Autumn Leaves - Embraced by the Absolute
Voices of Wonder
Death Metal
10 songs (47'14")
Release year: 1997
Reviewed by Alex
Archive review

I bet you $10 that you never heard about Autumn Leaves. I bet you even more bills you never heard their debut album Embraced by the Absolute. Being from Denmark, the land that produced fewer metal bands than their other Scandinavian brethren, this little known band released just two albums, the one I am reviewing here, and As the Night Conquers Day. The latter is pretty much a standard Gothenburg platter, solid throughout, but hardly original, bearing many similarities to The Gallery-era Dark Tranquillity and Whoracle-era In Flames. Why then would I want to dust out the debut? Why all the fuss? ‘Cause discounting the particular style of the above mentioned Gothenburg masters, along with the supermighty Suffocation and originators Carcass, Embraced by the Absolute defines both “melodic” and “death” to me.

I don’t want to single anybody out, but it seems if extreme vocals are used, and you can peruse the riffs off At The Gates or scrounge through the Bjorler brothers bin (see Within Y), then you belong in “melodic death metal”. Add on keyboards, arrange for some guitar fireworks, don’t mind some power metal structures, jump on Children of Bodom bandwagon and you are “melodic death metal” too (see Mors Principium Est). Now, I hate labels and I totally oppose pigeonholing bands into particular categories, but lately “melodic death” has been a lot more about “melody” and “copycat” than “death”. However, if you think that “melodic death metal” is supposed to be brutal, vicious, dark, yet utterly and covertly melodic, I strongly recommend getting a hold of this album. If Maiden harmonies is not all you want in a record, and you would like to hear some powerful, thru-your-skull, yet catchy and memorable riffs, some highly technical guitar playing and dizzying solos you are in need of this album too. Carcass is not reincarnating, but when I heard that Suffocation is back with Souls to Deny (the record I haven’t heard yet, but almost definitely will) I ran to my CD shelf and grabbed Autumn Leaves. Embraced by the Absolute should hold me over for a while, until Suffocation is shipped.

Autumn Leaves strength does not come off at the million miles per hour speed like some modern brutal bands. Instead, from the beginning of Blood till the end of Weakening Trip we are subjected to a powerful, booming, slightly downtuned and at times grinding sound that comes at oft changing tempos. The band can blast and next minute slow it down, only to throw themselves thrashing all over the place again (Blood, Rise from Your Nest). The band can be both technical and groovy at the same time (On the Verge of Tears). That is why I constantly marvel at how these guys can play, however it never gets boring. How could it with so many cleverly inserted melodic breakdowns? Straightforward melodic portions are here as well, and, yes, Iron Maiden is not forgotten with the twin guitars of Thomas Andersen and Hemming C. Eund joining in harmony (Forever the Destiny, The Surface Anger). Just as the flow can be nice and smooth, so you bob your head to the beat (Universal Flood), the music can be chaotic and schizophrenic (Serpent). You can count on at least 2 or 3 riffs per song you will be humming in the shower next day, and you can find some of the most finger fleeting solos sweeping over those riffs (Blood, Forever the Destiny). Egil H. Madsen can blast the hell out of his drums, or play at a very syncopated pace. I wish drums could be just a little higher in the mix, but this material is so guitar oriented I can hardly complain. Boris Tandrup is given a couple of spots where everybody else goes quiet and he can slap his bass strings silly (Blood, Forever the Destiny). Torsten Madsen is surprisingly audible for a death metal vocalist, and on Rise from Your Nest he employs vocal layering, both growls and shrieks, something Maurizio Iacono of Kataklysm does so well these days.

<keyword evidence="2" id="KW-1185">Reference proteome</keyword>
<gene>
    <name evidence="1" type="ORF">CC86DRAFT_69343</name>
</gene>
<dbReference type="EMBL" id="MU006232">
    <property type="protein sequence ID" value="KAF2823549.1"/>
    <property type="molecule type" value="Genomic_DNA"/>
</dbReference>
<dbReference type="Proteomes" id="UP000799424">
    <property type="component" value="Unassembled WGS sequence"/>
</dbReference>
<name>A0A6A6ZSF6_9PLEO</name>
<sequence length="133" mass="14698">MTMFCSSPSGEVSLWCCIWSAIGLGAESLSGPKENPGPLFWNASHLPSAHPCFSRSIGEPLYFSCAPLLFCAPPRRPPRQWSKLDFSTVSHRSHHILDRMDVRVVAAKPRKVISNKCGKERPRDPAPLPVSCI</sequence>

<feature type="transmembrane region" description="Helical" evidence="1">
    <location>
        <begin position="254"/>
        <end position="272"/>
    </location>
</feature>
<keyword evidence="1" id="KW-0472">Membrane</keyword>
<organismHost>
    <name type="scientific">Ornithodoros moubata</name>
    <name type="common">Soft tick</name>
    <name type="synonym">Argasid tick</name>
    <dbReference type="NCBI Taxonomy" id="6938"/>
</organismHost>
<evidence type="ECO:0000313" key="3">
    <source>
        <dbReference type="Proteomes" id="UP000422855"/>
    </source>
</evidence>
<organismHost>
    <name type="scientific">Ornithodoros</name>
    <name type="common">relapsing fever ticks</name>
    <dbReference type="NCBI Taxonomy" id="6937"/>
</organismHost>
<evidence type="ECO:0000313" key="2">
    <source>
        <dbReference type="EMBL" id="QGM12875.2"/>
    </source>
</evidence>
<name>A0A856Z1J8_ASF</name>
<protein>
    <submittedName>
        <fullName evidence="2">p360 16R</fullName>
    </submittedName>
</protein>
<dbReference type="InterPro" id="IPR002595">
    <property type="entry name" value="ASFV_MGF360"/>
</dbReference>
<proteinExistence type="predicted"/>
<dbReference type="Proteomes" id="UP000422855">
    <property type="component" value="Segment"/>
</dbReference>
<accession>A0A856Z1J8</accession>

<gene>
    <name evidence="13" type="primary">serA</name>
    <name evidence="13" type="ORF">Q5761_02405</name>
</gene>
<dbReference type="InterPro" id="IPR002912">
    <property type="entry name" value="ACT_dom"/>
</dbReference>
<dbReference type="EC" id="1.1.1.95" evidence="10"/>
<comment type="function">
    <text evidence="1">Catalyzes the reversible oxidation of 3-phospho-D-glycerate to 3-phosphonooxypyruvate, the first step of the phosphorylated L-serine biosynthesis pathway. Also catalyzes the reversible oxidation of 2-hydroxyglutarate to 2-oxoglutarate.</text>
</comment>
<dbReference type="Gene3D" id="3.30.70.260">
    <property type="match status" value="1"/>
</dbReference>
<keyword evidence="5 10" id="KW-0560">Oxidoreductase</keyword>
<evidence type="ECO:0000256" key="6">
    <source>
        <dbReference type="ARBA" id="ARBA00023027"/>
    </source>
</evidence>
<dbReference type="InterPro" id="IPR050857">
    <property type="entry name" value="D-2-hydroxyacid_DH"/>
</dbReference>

The band can be almost playful and vibrant with their melodies (Hope Springs Eternal), or go dark and eerie as on the ending of Rise from Your Nest (piano ending just reinforces the doom). Just to top it all off, the album ends with the title track instrumental, the best short instrumental in death metal after Voice of the Soul on Death’s Sound of Perseverance.

I know the album will be extremely hard to find, small obscure Norwegian label, 1997, but if you come across it and you think your soul belongs to death metal, break your piggybank, it will be worth it. It is definitely one of my personal favorites.

Killing Songs :
Blood, Forever the Destiny, Rise from Your Nest, Hope Springs Eternal, Embraced by the Absolute
Alex quoted 95 / 100
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